Enacted in December 2020—after Donald Trump lost the election—this rule was expected to be overturned, but the fanfare in which it was announced by Trump’s EPA, at a virtual meeting hosted by the right-wing Heritage Foundation, clearly demonstrated its political purpose. As reported by the Times at the time the rule was put into place, the Trump administration had touted it as a “major policy announcement” as a way of reminding the fossil fuel industry that Republicans could always be counted on to weaken environmental protections, and thus increase industry profits.

In 2012 the Obama administration imposed restrictions on mercury, a poisonous substance that can cause irreversible neurological damage, and is particularly dangerous to pregnant women. According to the National Research Council, as many as 60,000 children born in this country each year may have neurological problems as a result of exposure to methylmercury in utero. When the Obama-era EPA regulation was passed, it was estimated that it would cost the industry approximately $9.6 billion to implement the technology needed to filter out mercury from emissions, while the direct health benefits of eliminating the mercury alone amounted to only $6 million, annually.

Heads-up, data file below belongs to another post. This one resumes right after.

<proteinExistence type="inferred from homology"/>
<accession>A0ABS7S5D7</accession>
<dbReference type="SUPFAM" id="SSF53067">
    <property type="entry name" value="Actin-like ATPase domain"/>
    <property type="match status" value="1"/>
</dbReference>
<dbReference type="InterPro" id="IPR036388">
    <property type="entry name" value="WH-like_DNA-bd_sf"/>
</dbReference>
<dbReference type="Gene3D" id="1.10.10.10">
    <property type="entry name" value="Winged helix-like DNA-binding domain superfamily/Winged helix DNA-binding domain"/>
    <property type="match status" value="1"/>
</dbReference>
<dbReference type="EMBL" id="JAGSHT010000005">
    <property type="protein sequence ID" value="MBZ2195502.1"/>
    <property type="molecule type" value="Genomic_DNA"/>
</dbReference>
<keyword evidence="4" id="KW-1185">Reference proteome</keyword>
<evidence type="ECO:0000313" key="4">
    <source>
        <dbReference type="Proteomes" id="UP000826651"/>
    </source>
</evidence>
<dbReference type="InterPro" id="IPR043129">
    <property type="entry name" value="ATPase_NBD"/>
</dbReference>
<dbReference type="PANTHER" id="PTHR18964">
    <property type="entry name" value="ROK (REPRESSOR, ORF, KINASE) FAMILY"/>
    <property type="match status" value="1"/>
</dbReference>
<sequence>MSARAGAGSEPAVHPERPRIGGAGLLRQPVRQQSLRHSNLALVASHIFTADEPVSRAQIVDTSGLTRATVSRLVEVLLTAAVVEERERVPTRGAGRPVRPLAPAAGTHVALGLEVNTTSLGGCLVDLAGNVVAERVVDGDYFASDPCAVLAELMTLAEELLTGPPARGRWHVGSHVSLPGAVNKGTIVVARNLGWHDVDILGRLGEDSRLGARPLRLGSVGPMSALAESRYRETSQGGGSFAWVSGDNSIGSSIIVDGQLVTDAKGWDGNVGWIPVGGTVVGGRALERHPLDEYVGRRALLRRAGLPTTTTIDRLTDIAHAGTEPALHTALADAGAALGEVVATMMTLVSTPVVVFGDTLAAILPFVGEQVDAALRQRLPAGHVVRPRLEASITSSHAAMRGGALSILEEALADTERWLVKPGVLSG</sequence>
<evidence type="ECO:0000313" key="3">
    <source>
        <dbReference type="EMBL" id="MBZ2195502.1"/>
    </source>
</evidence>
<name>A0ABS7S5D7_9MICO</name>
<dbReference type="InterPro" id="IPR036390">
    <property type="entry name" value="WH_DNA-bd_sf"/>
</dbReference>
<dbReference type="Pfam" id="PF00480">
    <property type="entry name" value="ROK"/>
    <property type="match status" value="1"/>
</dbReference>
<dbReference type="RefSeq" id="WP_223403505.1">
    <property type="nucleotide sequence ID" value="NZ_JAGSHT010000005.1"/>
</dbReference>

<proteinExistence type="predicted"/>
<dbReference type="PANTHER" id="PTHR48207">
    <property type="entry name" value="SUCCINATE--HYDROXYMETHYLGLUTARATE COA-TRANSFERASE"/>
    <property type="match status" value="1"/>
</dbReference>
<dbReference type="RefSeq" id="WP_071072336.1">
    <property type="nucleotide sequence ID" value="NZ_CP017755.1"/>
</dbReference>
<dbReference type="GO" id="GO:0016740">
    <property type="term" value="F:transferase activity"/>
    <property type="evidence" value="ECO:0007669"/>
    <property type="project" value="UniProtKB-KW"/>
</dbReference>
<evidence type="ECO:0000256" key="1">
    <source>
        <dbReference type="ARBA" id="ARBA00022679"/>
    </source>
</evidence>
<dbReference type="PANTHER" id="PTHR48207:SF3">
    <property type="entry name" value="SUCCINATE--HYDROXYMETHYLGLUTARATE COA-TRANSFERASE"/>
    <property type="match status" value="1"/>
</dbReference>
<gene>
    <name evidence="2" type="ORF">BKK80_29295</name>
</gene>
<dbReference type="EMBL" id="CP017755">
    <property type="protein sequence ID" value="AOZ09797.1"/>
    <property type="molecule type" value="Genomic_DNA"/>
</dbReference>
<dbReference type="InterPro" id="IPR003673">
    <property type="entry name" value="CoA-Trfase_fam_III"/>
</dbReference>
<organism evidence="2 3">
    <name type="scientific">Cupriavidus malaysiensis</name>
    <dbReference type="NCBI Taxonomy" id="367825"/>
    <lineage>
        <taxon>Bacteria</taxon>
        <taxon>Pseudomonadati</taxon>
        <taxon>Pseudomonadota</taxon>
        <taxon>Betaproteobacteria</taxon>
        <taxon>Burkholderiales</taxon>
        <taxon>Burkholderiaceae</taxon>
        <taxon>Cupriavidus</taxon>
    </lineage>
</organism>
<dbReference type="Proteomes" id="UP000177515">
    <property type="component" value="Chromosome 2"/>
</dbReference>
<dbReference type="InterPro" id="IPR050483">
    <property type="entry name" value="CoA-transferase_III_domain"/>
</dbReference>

The industry pounced on this figure, claiming that the rule’s costs far outweighed its benefits. But the Obama administration also found that the implementation of the technology would also result in approximately $80 billion in “ancillary” benefits, by reducing the amount of airborne fine industrial soot, sulfur dioxide, and other pollutants known to severely harm human health. So they argued that the benefit was far in excess of the cost to industry, due to the thousands of American lives that would be protected saved from a future of heart disease and chronic asthma.